Japan's Princess Masako opens up on insecurities and health
Japan's Crown Princess Masako says she feels "insecure" about becoming empress in April, but will do her best to serve the people of Japan.
Masako Owada will become empress when her husband, Crown Prince Naruhito, succeeds his father Emperor Akihito.
Emperor Akihito, 84, is abdicating next year because of his age and health.
The princess, who has suffered from a stress-related disorder for many years, says she is slowly recovering and will try to perform more royal duties.
Princess Masako was educated at Harvard and Oxford, and had a promising career as a diplomat before her marriage in 1993, the BBC's Asia analyst Michael Bristow reports.
However, she has struggled to cope with royal life and Japan's notoriously conservative imperial household, our correspondent adds.
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The princess made the comments in a statement marking her 55th birthday.
"Giving thought to the days ahead, I sometimes feel insecure about the extent to which I will be able to be of service to people," she said. "But I will strive to do my best so that I can contribute to their happiness."
She said that she was "filled with deep emotions" and felt "nostalgic" that this was the last year before Emperor Akihito abdicated.
Princess Masako's doctors say she suffers from "adjustment disorder", a condition caused by stress, that is often linked to depression or anxiety.
In Sunday's statement, she said that her health was improving slowly, adding: "I am happy as I can now perform more official duties than before, little by little."
Her doctors emphasised, in a separate statement, that it was important that the princess be allowed to continue her treatment and not be subjected to too much pressure.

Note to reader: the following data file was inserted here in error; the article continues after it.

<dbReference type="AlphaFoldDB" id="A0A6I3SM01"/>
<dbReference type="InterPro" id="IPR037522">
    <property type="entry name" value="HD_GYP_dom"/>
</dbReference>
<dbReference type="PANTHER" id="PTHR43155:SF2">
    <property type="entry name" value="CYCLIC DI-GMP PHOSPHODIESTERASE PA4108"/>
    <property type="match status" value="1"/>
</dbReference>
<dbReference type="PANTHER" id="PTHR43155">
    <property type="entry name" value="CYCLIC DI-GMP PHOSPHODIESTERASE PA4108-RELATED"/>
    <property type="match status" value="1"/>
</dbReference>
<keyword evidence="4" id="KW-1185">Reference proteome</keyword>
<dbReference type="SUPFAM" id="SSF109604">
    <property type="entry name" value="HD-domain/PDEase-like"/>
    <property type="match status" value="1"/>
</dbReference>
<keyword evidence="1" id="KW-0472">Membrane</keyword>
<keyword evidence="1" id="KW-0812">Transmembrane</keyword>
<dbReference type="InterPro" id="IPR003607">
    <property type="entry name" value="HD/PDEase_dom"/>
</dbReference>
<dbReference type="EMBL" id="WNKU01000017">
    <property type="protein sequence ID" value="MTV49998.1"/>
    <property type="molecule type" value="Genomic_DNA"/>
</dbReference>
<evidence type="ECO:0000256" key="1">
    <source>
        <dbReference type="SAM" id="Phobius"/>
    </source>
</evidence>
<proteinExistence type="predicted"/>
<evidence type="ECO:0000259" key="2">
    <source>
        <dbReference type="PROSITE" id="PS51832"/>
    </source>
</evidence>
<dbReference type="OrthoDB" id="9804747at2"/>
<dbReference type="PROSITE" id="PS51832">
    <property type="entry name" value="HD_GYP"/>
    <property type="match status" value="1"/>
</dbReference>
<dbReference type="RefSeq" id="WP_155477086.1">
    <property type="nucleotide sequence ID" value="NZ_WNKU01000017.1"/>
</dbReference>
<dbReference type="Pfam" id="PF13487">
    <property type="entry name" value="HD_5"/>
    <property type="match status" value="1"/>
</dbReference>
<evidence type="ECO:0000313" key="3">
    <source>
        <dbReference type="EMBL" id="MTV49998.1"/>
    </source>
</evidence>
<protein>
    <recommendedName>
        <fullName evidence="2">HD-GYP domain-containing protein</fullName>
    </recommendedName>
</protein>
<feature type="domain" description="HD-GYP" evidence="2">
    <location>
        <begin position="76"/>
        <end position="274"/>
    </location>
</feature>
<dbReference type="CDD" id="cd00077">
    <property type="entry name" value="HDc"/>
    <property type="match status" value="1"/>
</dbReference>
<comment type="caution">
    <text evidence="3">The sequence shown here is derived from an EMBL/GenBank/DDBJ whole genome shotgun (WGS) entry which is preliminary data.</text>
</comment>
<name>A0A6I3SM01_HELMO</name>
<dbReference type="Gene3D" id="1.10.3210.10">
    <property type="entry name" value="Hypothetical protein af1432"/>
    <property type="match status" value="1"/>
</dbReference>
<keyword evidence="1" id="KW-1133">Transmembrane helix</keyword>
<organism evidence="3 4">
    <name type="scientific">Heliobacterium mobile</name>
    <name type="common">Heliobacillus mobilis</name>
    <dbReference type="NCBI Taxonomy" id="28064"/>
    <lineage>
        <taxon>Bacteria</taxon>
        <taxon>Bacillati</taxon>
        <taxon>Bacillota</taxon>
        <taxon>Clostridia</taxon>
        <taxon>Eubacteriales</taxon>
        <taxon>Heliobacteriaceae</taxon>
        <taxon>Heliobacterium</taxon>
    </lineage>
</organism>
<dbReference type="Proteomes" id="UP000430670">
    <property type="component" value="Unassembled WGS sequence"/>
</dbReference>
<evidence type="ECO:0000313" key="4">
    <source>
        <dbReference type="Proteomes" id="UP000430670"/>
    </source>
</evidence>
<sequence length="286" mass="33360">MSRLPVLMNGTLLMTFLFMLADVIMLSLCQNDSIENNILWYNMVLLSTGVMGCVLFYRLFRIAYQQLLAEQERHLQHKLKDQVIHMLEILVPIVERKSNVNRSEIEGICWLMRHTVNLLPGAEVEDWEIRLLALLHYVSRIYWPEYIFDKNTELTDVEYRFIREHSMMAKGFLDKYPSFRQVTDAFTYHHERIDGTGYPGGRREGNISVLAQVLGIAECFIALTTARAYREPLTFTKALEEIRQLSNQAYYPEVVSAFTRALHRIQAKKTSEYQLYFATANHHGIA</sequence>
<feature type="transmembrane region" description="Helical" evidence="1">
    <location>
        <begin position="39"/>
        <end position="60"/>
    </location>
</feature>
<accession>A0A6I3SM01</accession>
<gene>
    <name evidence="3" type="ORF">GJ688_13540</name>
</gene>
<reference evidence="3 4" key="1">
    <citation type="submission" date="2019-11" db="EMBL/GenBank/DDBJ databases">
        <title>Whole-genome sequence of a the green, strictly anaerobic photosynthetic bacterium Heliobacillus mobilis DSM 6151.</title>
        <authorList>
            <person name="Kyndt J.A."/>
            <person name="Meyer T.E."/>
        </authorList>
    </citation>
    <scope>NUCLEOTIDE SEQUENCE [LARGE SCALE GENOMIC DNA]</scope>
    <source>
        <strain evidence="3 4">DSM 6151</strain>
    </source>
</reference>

The princess "is still on the recovery track and there are ups and downs to her condition", they said.
'I will protect you for my entire life'
Crown Prince Naruhito reportedly met Masako Owada at a tea party for a Spanish princess in 1986.
Ms Owada, who is fluent in several languages, had just passed exams that qualified her to work as a top-ranked diplomat.
She was reportedly concerned about marrying into the royal family, but agreed to marry Prince Naruhito in 1993.
She later told reporters that she had accepted his proposal after he said: "You might have fears and worries about joining the imperial household. But I will protect you for my entire life."
The couple came under pressure to produce a male heir despite having a daughter, Princess Aiko, in 2001.
In 2004, the prince told journalists his wife had "completely exhausted herself" trying to adapt to palace life, and accused palace officials of "moves to negate" her character and career.
The princess stayed largely out of the public eye for the next decade, although she has attended more and more functions in recent years.